I find this very off-putting, because it is non-standard for my platform. I suspect this kind of thing is part of the reasons Smalltalk does not appeal to mainstream programmers.

What do real Smalltalk people do about it? Do you put up with it? Is there an well-known extention I can download to make it work properly? Should I try to write my own? I'm tempted by the latter, but I'm worried that it will cause me problems if I ever have to Pair-Program with real Smalltalk who stuck with the weird UI. -- DaveHarris

They either put up with, fix it (there's an improved Win95/98 look that ships with the 5i non-commercial, except that the browsers in 5i are kind of half-redone, so you might want to stick with 3.0 anyway) or they use a different dialect. If you're big on Windows look-and-feel you'll probably prefer Dolphin Smalltalk to Visualworks regardless, and Dolphin is arguably a better choice for a beginner (I liked their tutorials). Note: I sprung for the incredibly expensive <grin> commercial version of Dolphin. -- AlanKnight

I have been toying with SqueakSmalltalk, which also has a non-standard UI. A nice learning experience is to try and change the UI so that it resembles more the other windows on your screen. It's actually rather simple to do. -- StephanHouben

Thanks. I was avoiding Dolphin because I expect to deploy on Linux. I might try it anyway, as I gather non-UI stuff is pretty portable.

I've noticed people on Wiki talk about having buttons in their MNU dialog that creates the message concerned. I think it would help to have a development image that included all that kind of stuff - a tool configured as real Smalltalkers actually use it. Having the RefactoringBrowser is a good start. -- DaveHarris

While I'm ashamed at its astonishingly high price, VisualAgeSmalltalk (from IBM) does the best job (in my opinion) of adopting the native platform look and feel. The VisualAge user interface is coded in terms of a "Common Graphics" package (coded around Motif) that is in turn expressed in each of the platforms it supports. The code is all open and therefore easily extensible and readily customizable. No Mac version, though. -- TomStambaugh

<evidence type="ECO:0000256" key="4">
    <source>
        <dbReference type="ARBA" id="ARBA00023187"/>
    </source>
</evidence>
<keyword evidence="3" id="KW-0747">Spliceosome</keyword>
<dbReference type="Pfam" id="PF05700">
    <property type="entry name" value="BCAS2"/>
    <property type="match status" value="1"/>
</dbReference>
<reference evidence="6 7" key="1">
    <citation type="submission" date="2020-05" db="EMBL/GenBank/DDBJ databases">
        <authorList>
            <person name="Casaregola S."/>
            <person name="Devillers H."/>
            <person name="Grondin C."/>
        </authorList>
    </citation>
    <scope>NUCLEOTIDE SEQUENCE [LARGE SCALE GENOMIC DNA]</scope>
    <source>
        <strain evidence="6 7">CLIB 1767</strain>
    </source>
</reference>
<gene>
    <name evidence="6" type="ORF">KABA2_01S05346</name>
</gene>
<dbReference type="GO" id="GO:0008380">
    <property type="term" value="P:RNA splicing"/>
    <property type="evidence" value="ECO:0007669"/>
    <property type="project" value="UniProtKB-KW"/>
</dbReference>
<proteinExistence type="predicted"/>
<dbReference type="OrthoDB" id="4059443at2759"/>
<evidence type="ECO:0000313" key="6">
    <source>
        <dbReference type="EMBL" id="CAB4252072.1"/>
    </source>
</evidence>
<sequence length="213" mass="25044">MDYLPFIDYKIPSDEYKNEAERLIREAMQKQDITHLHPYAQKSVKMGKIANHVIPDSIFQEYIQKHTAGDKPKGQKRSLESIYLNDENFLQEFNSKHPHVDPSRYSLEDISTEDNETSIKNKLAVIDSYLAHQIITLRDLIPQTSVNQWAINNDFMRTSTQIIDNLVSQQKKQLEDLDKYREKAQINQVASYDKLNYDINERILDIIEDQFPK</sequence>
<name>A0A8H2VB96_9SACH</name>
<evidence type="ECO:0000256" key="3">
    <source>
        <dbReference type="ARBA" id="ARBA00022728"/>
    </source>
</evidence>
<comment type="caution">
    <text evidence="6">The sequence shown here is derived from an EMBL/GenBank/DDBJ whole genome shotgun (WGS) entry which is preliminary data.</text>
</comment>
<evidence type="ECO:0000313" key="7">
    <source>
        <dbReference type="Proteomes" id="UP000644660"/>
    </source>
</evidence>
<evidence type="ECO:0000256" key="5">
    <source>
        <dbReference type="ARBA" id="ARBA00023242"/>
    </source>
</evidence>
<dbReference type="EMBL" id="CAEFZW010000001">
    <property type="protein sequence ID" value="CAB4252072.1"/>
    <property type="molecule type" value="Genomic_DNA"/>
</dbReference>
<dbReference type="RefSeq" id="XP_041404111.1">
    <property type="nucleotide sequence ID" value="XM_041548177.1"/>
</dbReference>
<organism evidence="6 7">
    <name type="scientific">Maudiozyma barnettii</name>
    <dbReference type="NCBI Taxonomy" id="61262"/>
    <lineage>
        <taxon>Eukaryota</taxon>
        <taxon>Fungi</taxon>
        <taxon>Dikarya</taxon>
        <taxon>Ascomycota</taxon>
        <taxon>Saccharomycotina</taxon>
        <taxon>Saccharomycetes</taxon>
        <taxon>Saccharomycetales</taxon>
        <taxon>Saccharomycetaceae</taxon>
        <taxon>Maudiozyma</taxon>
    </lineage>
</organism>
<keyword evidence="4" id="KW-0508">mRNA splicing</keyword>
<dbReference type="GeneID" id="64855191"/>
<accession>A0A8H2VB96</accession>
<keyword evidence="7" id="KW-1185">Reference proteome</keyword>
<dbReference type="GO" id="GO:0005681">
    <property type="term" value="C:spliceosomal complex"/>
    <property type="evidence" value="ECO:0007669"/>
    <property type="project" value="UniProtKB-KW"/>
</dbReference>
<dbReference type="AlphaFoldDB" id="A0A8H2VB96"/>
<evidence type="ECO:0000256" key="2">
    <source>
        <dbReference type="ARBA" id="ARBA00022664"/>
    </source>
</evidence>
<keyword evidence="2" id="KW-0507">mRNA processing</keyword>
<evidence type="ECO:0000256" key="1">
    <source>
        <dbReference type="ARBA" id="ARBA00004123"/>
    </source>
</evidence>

After looking into Smalltalk a little, and reading two books, I got somewhat distracted, PythonLanguage among them. Now, BistroLanguage may just bring my attention back to Smalltalk. --FalkBruegmann


I have downloaded Dolphin and the free VisualWorks, and I fool around with the tutorials from time to time. It's sad, but the only way I'll ever invest the time to really get into the language is if I find something it can do for me (professionally or personally) that I couldn't do just as well with other languages. For instance, it was easy to find excuses to learn Perl - nothing else will do for munging text files, which you always need to do at some point in your life or career.


Does anyone know of a port of KentBeck's testing framework to Dolphin 98?


For example, menus pop up on right-mouse-down when in Win95 they should pop up on right-mouse-up.

For what it is worth, the "correct" behaviour in a WimpInterface is for the menu to come up on mouse down and disappear on mouse up. The idea being that a menu is a mode, and that the fact that you are holding the mouse down is a direct physical feedback to indicate that you are in this mode.

Can't blame Smalltalk that Windows got it wrong. ;-)

-- StephanHouben

I have noted the smiley, but the definition of "correct" for a "look" that's supposed to be emulating Win95/Win98 is whatever the emulated system does. Arguing "ah, but ours is better theoretically" just doesn't cut it. Every time I go look at VW I get frustrated by the way it expects me to re-train my fingers and go back to DolphinSmalltalk. Forcing me to think about something that's normally automatic and so interrupt whatever I was trying to do is really distruptive -- PaulHudson

I just added a note above about VisualAgeSmalltalk that you might find relevant -- TomStambaugh

Holding down buttons a lot of the time while trying to do things (make a selection) causes quite a bit of stress in a few specific muscles. It also behaves badly in high load situations. Besides, the mode "theory" is based on what? Usability? Surely not. And why base a UserInterface on anything else?


Today was a watershed for me - after over a year of toying with Dolphin I finally wrote my first useful program in it. A SlowLearner for sure. The program is a UI front-end to a Perl script that parses C++ source files to generate lists of headers on which the source files depend directly or indirectly, and is helping me in RefactoringCppToReduceDependencies. (I'm thinking of reimplementing the Perl script in Dolphin itself so I can update the dependency lists more dynamically.) -- LaurentBossavit

It'll be interesting to find out how to handle regexes. So what are the options?
I'm building a LearningSqueak tutorial as I'm learning Smalltalk. -- SeanOleary

Where did this get to Sean?
CategorySmalltalk